As the end of another academic year passes, many Americans now ask themselves what they should do with their leftover college savings. Fortunately, you are not without options. As the most used college savings vehicle, 529 savings plans offer flexibility to the account owner. The owner of the account controls it, not the beneficiary.
As the owner, you may take the money out and use it at your discretion. However, any earnings in the account will be taxable to you. Remember, you will pay an additional 10% penalty if the money is not spent on qualified educational expenses.
People often forget that a 529 plan beneficiary can be changed up to twice per year. This would allow you to use your eldest child’s remaining account balance for your younger children’s educational expenses. To enact this change, you must simply change the account beneficiary through your account. If all of your children have completed their post-secondary education, see additional options below.
One of the most tax-efficient choices is to keep the leftover funds invested in the 529 plan to grow and use for future generations (i.e., grandchildren). The 529 plan can cover the same qualified expenses without any taxation. Also, if your grandchildren are going to attend a private elementary or high school, up to $10,000 per year can be allocated to these expenses using 529 plan funds.
As the owner of the account, you are provided autonomy in the decision-making of the account’s funds. You can distribute a portion or the entire balance of the account for any reason (non-qualified expenses). The catch is that any earnings in the account will be taxed as ordinary income, and the growth would also be subject to a 10% withdrawal penalty, as mentioned above.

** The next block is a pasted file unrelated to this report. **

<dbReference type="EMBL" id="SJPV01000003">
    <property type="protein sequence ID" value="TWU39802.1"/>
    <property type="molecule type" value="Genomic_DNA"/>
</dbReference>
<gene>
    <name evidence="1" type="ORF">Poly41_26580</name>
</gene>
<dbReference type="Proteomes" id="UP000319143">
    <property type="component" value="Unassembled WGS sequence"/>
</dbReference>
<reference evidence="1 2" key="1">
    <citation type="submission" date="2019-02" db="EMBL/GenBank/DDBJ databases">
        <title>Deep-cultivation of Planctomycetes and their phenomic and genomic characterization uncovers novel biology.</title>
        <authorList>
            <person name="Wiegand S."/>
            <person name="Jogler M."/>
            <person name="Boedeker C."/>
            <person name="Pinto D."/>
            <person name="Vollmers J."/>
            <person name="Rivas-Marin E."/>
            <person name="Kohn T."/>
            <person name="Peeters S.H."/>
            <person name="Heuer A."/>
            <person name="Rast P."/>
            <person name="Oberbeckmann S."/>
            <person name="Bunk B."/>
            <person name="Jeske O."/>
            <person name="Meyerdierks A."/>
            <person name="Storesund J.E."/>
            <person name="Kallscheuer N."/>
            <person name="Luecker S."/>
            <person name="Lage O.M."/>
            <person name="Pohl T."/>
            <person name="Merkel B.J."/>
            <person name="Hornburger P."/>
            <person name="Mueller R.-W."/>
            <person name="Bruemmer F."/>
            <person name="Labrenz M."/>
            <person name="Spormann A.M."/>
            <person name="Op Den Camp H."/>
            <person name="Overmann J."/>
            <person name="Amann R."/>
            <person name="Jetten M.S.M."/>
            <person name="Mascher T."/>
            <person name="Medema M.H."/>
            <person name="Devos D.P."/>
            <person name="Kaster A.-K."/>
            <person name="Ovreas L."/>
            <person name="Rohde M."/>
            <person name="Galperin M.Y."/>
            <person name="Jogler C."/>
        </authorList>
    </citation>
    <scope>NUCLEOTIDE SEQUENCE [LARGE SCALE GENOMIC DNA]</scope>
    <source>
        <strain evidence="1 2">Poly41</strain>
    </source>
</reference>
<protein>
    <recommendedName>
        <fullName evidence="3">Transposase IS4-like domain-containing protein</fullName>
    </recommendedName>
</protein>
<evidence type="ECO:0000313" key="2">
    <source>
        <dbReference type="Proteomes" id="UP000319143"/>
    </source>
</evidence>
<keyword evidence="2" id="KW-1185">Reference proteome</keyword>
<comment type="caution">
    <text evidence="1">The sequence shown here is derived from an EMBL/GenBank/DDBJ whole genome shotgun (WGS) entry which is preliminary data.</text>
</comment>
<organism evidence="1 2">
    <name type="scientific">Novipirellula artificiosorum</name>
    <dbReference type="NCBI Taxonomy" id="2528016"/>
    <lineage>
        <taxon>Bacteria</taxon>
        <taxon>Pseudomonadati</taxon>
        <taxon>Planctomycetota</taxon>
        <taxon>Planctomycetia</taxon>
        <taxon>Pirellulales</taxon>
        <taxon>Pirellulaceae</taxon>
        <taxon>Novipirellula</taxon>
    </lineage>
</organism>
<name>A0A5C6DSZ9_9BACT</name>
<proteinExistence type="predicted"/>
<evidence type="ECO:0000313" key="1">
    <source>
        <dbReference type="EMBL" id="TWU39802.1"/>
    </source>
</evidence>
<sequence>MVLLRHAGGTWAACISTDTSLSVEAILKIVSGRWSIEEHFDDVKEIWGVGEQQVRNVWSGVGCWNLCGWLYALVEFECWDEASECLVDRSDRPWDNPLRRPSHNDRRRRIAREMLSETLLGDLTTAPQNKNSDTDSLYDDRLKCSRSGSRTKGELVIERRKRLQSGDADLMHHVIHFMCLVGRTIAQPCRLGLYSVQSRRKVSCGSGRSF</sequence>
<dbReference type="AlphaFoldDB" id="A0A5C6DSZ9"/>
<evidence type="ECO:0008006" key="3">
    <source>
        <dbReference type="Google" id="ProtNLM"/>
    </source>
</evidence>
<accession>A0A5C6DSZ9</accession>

If your child received athletic or academic scholarships during college and you didn’t dissipate their 529 plan balance, you can take withdrawals from the 529 plan for the scholarship equivalent amount. Any scholarship equivalent distribution would still incur the ordinary income taxes on the earnings portion, but you would avoid the 10% non-qualified expenses penalty on earnings.
One other option would be to change the 529 plan ownership to your child beneficiary. From time to time, people use this as a graduation gift. By changing the account ownership, you do not incur any taxes and your graduate can do what they wish with the funds. However, if the funds are distributed to pay for non-qualified expenses, they will incur any applicable taxes and penalties. However, transferring ownership of the plan may have some benefit to it if you plan to liquidate the account because, more than likely, your graduate is in a lower tax bracket than you.
Like with other major financial decisions, deciding how to repurpose your leftover 529 savings plan fund should not be done in isolation. Instead, it should be made based on our comprehensive financial strategy. Although families and individuals have a variety of needs and goals, it is generally good to consult your financial planner to help you review the merits of each option.
If you are unsure how to use the leftover 529 savings plan funds or are in need of a trusted comprehensive financial planning that fits your specific needs as a physician or dentist, please reach out to one of our financial planners at Spaugh Dameron Tenny.
As the Director of Financial Planning for Spaugh Dameron Tenny, Jordan applies his academic and practical experience in the creation and maintenance of the firm’s financial plans, as well as coordinating research efforts for products and strategies that may benefit clients. Originally from Canada, Jordan came to Charlotte on a golf scholarship where he attended Queens University of Charlotte. In addition, Jordan has a Master’s degree in Wealth and Trust Management.
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